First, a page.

Two of the UK’s rail franchises are making moves to increase women’s influence on the network after they launched a recruitment drive to address the industry-wide gender imbalance. Southeastern and Greater Anglia has announced their intention to attract more women to the male-dominated rail industry – both rail operators revealed that less than 5% of its drivers are women.
Southeastern has set itself the target of increasing the number of applicants for train drivers to 40% by 2021. The operators, which serves England’s South East, said it has introduced a range of measures to make UK rail a more inclusive environment, such as making promotional imagery more gender diverse, partnering with women-orientated recruitment agencies and holding company open days specifically targeted at women.
Greater Anglia, which has a workforce currently comprising 22% women, said it had launched an internal recruitment campaign to improve the ratio of women in the organisation. In October, the operator, which connects parts of East Anglia with London, showed its commitment to the cause when it appointed its first-ever female yard controller at its Norwich depot – the only woman there of more than 100 employees working in an engineering position. Helen Dickerson has been involved in the rail industry for 17 years and her latest role put her responsible for the yard’s efficiency, ensuring trains are refuelled and properly maintained and also working in customer relations.
The initiatives that have been put into action by Southeastern and Greater Anglia come at a time of shifting attitudes in other parts of the world’s rail industry. In India, Jaipur's Gandhi Nagar train station in the state of Rajasthan became the world’s first to exclusively employ all-women staff, with 28 women working as ticket checkers, operations staff and reservation and booking supervisors. The move by the Indian Railways is likely to be replicated across its network; a spokesperson from the railways ministry is on went on record to say that the station had reportedly experienced “record earnings” since the change, with faster service, shorter queues and cleaner stations.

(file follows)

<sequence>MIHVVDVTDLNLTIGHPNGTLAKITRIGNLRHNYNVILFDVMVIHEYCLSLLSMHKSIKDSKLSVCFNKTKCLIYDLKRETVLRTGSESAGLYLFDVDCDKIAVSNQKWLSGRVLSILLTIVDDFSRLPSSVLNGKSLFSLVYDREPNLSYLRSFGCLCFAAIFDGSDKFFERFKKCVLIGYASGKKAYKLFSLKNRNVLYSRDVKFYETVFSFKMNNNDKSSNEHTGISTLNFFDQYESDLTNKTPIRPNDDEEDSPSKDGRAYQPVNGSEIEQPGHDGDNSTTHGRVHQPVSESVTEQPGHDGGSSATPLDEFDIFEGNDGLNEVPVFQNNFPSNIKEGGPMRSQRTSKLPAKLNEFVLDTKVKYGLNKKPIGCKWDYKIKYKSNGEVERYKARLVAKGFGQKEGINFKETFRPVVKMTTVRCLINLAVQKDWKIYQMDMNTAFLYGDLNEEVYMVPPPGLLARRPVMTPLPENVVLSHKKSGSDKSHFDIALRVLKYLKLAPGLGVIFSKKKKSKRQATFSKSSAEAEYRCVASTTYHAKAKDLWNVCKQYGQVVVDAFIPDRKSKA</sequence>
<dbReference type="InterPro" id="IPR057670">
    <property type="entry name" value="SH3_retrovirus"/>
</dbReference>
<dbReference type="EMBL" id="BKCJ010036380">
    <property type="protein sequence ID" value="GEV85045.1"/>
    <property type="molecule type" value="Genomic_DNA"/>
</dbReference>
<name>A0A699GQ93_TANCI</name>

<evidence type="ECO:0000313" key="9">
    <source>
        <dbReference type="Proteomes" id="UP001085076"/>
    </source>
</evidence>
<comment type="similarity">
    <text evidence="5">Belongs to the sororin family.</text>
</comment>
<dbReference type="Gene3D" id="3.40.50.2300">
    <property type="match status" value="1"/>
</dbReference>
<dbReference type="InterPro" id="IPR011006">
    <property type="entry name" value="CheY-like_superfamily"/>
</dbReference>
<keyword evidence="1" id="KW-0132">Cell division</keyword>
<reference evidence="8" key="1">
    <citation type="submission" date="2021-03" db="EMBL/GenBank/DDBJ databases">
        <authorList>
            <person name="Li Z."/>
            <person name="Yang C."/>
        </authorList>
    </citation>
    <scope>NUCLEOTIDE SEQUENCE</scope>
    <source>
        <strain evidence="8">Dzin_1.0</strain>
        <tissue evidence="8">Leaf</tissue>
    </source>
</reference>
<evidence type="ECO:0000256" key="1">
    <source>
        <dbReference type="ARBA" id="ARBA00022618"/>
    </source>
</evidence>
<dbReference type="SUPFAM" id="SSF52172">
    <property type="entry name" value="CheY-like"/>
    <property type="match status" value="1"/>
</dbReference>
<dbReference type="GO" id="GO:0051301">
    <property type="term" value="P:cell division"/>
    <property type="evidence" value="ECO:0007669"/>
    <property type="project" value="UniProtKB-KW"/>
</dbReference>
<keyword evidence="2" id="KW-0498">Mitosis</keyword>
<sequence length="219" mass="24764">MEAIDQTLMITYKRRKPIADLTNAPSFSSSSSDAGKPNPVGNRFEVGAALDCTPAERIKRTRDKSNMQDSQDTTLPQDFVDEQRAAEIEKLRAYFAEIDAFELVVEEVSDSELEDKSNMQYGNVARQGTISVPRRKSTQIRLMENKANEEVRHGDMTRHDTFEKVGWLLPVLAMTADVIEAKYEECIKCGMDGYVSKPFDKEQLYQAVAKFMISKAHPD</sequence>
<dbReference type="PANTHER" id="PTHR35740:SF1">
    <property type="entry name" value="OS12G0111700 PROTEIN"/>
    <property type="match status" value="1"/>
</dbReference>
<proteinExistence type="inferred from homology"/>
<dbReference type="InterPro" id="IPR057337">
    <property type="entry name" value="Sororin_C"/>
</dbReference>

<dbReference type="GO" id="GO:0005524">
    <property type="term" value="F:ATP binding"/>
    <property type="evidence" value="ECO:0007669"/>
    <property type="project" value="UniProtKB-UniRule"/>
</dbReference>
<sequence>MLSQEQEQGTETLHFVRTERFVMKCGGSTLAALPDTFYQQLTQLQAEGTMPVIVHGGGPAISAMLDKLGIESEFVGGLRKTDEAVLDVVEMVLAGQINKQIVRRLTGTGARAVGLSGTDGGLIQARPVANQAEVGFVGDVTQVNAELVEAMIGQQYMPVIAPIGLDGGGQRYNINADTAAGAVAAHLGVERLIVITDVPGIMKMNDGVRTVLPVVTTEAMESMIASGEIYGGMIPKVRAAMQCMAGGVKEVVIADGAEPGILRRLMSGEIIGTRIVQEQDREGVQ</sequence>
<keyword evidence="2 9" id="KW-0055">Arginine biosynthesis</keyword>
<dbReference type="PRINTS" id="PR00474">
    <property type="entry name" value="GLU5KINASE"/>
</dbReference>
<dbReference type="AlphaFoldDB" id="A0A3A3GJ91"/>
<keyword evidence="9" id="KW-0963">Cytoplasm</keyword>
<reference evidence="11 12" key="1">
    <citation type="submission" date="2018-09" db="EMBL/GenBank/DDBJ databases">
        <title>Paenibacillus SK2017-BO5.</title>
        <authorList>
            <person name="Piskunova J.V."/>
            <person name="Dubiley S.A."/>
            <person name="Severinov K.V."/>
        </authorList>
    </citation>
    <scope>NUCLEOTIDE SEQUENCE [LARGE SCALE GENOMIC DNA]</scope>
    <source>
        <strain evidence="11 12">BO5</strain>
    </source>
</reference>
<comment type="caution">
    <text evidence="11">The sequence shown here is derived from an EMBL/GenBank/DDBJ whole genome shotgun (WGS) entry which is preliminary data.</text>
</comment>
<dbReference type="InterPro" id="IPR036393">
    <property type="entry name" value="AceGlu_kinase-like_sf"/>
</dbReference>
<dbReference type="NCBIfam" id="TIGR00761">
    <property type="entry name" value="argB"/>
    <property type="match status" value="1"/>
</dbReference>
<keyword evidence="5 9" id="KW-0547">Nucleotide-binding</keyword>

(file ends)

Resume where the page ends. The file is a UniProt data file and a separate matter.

Ellie Burrows, Southeastern’s train services director, said that the time had arrived to change perceptions in the industry. “There are thousands of talented women out there who could have a rewarding career working in roles ranging from engineering to driving, on-board supervising or sales."
“Society has moved on. It’s no longer the case that little boys play with toy trains and little girls play with dolls. It’s vital that as a major transport operator, we have a workforce that reflects the diversity of our passengers,” said Burrows.
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